We had one brand whose product I loved and thought their advertising message was adorable. We did some consumer research and the consumer said, “I don’t like that.” The consumers were young moms and they didn’t like it at all. It was hysterical because I thought it was great, but it didn’t work for them. These insights were invaluable. We completely changed the messaging for that brand based on the consumer research and it made a significant difference on the brand performance – not only on getting the right message out, but getting it to the right person in a way that they responded, and then bought the product.
“Being able to collaborate and get at those pieces of important information that help us craft the business model is very important.”
Kate: Experience and track record. Persuadable Research has done so many research studies and has experience across categories and across brands with consumers, so they bring their own expertise to the research study. They don’t just develop a study with a list of questions; they ask about your business challenges and help determine what is going to answer those questions.
You also want a company that is going to have a variety of approaches, one that has the experience and breadth of options.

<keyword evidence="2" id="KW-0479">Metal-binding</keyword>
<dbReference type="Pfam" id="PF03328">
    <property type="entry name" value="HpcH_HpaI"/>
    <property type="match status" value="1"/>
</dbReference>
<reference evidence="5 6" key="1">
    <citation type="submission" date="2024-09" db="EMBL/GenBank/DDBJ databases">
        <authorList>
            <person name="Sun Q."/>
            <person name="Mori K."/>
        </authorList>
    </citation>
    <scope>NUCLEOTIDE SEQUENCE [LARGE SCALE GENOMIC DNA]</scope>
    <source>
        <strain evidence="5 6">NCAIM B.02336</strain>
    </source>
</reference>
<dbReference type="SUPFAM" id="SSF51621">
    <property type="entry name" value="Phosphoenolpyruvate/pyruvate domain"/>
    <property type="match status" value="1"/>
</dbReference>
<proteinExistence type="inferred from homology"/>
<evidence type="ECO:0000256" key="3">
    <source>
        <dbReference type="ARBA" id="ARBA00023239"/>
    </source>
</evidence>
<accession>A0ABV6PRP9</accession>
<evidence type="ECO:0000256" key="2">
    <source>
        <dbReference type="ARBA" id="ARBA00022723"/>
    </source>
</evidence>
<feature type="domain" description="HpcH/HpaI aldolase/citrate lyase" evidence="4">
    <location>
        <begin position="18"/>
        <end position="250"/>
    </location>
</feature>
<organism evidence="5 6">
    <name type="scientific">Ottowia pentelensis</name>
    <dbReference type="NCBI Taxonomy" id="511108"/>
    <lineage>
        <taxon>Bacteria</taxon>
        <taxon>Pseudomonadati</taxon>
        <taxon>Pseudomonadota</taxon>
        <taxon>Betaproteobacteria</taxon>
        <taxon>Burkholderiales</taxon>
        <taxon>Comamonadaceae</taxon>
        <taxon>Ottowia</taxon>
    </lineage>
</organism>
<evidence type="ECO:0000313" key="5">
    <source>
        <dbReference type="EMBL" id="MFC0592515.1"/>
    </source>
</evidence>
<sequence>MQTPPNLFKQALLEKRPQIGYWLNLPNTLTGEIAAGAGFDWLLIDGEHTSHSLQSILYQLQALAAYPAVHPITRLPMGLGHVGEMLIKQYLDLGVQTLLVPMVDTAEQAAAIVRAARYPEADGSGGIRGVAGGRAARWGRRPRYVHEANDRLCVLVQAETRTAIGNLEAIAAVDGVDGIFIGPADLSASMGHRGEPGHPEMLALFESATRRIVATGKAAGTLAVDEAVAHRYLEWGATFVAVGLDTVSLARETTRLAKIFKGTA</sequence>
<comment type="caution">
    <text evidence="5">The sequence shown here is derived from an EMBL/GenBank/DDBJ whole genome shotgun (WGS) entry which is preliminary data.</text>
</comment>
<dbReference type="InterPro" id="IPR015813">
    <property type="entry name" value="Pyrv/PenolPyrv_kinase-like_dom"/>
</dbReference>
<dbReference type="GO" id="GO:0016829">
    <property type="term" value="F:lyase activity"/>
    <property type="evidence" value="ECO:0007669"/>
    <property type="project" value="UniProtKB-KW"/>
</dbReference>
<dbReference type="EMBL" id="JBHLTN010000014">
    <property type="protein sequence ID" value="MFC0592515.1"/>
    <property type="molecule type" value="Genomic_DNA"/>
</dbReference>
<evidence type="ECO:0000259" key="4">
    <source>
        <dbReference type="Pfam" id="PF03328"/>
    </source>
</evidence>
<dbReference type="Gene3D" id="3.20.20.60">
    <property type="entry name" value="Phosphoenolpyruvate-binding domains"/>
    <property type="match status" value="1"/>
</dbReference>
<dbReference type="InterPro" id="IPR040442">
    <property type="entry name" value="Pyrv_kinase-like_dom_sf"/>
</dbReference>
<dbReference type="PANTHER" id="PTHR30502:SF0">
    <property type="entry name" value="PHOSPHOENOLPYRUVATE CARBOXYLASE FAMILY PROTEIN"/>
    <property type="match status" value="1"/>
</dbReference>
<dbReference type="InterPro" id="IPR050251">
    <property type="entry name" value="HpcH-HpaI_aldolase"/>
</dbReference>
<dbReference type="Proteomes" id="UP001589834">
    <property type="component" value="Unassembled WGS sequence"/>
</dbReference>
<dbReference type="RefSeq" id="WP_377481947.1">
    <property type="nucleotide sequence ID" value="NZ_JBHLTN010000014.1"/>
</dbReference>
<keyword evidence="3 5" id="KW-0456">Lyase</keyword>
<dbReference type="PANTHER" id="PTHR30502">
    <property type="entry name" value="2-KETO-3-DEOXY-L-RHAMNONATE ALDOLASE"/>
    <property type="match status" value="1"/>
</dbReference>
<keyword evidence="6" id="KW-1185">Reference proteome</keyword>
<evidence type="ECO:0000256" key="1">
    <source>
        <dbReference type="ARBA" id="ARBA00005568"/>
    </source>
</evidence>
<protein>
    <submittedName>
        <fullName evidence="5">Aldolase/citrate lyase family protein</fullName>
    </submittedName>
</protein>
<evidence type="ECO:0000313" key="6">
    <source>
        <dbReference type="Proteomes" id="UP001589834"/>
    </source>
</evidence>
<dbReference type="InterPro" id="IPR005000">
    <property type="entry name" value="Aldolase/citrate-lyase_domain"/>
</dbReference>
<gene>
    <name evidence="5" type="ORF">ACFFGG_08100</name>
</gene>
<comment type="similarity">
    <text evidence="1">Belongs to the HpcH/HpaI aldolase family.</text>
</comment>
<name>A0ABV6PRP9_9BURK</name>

Julie: Also, you want a collaborative approach to research. Being able to collaborate and get at those pieces of important information that help us craft the business model is very important. I find them [Persuadable Research] to be very collaborative in writing the survey, in delivering the data, in crafting the study – which is just so important for us with small and mid-sized brands. I think that’s why we value what PRC does because, you know, as Kate said, in every single thing you do, the consumer is the foundation – the consumer is “king,” so to speak. It’s not just demographics. It’s getting into the heads of consumers and understanding why they buy the category, what are their unmet needs, what makes them tick, where do they get their information? It’s so important go deeper than basic demographics, to get into psychological behavioral attributes, etc.